Tuesday, August 28, 2012

The faith of leap

I just finished reading The Faith of Leap: Embracing A Theology of Risk, Adventure & Courage by Michael Frost and Alan Hirsch. I read this book quicker than most... mostly because it has long (did I say loooooong) chapters, and I probably didn't read the middle two-thirds of the book as closely as I could have.

It was a good book, but I struggled with a lot of it. To be honest, it started off great, and ended well, but the middle of the book just kind of drug on and on - with a lot of detailed info about probabilities and movies and such that just didn't really add to it, from my perspective.

I did like how they delved a little further into the ideas of communitas and liminality. Though I'm not sure I buy their assessment that this is the only book dealing with a theology of risk and adventure. But who am I to argue. I will say this, though... this book did convict me of the need to add a lot more risk and adventure to my life. I made a few strides while reading it, and I am working on some more.

So, without going into much detail, and minus my usual litany of quotes... I would maybe give this book a B+. It's probably a much better book than that for people much smarter than me, but it was a bit over my head, and I probably wouldn't recommend it for the casual reader. Of course this all deals with the 'readability' of the book. I thought the content was pretty right on (from my limited perspective). However, I've also developed a sort of irritation with Frosty. After being friends with him on Facebook he just seems like an arrogant sob. I try to not let it interfere with my reading, but it does. So... whatever. This book has been read and I am moving on.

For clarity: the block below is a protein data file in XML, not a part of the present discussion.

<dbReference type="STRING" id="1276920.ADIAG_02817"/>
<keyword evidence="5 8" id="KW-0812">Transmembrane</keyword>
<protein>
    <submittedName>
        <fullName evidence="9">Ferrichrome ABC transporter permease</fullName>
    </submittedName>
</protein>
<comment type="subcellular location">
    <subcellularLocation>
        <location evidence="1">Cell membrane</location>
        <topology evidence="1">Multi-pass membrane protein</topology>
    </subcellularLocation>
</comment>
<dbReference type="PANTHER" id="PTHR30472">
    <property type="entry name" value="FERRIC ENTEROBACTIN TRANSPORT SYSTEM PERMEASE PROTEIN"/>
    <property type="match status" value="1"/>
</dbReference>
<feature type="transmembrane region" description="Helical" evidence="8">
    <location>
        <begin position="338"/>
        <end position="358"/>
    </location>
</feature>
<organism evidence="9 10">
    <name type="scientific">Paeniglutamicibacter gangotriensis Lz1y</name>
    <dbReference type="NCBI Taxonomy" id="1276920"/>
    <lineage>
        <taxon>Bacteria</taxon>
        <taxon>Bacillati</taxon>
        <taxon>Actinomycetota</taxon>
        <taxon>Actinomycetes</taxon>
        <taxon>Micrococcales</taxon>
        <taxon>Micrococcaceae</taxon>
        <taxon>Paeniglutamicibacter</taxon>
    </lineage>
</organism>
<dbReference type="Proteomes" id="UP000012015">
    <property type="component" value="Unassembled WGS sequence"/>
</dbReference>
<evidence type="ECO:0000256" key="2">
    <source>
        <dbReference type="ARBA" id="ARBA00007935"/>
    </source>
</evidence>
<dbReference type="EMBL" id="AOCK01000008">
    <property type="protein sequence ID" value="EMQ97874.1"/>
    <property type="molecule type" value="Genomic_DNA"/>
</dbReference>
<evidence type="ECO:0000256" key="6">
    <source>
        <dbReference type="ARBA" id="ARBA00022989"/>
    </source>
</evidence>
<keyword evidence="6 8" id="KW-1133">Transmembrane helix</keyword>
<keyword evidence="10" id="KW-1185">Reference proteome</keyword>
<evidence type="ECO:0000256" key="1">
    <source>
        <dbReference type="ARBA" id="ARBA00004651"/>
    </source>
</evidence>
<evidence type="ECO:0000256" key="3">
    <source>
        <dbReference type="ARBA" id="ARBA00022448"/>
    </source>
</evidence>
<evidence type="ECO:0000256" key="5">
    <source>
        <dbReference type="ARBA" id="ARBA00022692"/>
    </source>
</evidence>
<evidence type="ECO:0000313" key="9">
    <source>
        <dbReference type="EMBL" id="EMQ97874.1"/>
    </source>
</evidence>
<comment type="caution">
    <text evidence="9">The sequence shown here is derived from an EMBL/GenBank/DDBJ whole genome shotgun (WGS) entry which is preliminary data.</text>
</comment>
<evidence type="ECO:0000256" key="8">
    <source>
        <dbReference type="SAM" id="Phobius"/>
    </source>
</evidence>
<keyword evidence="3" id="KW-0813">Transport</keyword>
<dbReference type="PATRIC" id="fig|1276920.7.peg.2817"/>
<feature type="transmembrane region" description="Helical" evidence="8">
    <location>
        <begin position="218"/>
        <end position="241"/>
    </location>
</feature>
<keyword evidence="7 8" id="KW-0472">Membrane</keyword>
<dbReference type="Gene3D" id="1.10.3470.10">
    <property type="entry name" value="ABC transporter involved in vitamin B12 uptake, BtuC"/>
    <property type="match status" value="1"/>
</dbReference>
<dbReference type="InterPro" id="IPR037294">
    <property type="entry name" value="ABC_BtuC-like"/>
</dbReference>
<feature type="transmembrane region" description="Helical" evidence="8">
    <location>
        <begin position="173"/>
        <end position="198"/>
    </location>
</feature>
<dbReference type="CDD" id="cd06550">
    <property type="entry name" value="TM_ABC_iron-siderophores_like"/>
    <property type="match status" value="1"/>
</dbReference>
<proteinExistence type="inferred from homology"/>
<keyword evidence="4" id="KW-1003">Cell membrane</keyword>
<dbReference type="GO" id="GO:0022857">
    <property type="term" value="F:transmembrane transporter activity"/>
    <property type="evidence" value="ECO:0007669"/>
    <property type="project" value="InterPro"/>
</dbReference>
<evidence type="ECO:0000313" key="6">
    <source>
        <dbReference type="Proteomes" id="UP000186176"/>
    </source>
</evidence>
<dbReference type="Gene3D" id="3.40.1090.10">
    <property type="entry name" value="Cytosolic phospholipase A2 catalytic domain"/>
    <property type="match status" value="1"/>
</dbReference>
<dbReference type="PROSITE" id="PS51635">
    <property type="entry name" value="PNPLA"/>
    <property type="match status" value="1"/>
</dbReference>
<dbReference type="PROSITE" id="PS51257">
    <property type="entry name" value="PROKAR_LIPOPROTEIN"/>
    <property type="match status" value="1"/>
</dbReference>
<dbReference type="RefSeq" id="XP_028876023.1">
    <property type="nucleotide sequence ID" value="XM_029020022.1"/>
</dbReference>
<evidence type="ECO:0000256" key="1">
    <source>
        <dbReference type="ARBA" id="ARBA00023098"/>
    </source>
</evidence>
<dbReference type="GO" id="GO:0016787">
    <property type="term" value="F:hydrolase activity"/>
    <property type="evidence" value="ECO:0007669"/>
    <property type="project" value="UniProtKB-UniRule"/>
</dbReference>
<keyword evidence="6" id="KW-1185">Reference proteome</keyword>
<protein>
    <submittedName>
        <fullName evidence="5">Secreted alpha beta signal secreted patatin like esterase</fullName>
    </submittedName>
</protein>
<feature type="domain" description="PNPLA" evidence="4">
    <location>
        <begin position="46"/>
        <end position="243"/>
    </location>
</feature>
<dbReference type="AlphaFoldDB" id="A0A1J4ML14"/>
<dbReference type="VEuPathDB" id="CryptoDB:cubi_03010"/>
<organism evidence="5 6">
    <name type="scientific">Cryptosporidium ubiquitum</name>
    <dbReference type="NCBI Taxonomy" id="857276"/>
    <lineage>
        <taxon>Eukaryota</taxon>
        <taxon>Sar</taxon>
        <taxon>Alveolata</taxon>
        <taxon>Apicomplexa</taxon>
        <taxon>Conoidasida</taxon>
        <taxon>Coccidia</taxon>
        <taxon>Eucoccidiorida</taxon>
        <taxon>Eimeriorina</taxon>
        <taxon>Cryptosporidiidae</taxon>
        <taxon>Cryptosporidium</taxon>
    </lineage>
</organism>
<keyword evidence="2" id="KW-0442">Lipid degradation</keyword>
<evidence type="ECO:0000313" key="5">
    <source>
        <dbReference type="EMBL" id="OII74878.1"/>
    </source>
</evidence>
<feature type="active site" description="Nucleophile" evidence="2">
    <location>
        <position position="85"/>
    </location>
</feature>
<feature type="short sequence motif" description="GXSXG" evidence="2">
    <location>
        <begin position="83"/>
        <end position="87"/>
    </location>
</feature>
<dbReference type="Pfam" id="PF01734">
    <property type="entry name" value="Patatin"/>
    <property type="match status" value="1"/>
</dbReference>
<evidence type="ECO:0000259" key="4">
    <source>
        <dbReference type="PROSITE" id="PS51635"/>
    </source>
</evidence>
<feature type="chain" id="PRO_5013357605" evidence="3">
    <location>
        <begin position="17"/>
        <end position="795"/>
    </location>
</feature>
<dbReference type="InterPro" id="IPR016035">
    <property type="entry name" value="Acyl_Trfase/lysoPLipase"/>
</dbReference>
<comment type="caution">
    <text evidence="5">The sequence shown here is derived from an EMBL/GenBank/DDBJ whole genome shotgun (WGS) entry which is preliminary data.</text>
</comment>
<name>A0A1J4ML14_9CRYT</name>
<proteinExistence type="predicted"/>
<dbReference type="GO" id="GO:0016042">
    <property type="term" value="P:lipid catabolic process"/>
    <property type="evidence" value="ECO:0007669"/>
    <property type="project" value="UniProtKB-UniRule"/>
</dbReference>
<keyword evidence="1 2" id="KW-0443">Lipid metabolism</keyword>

Jim Lehmer said...

Ya know, per your last point...That's one of the reasons I don't "follow" anyone who's "anyone" on Twitter/FB, whatever. Partly so I don't have to let the irritations that inevitably creep in ruin my perspective (ad hominem fallacy and all that), and partly it was me cleaning out a bunch of time distractions from my day. It's also why for a long time I didn't read books (especially anything theological/religious) by anyone who hadn't been dead at least 25-50 years. That way I knew they weren't going to try and sell me a DVD series and workbooks as well as seminars. :)

Carrie said...

I recently un-followed my favorite author on Twitter for the same reason.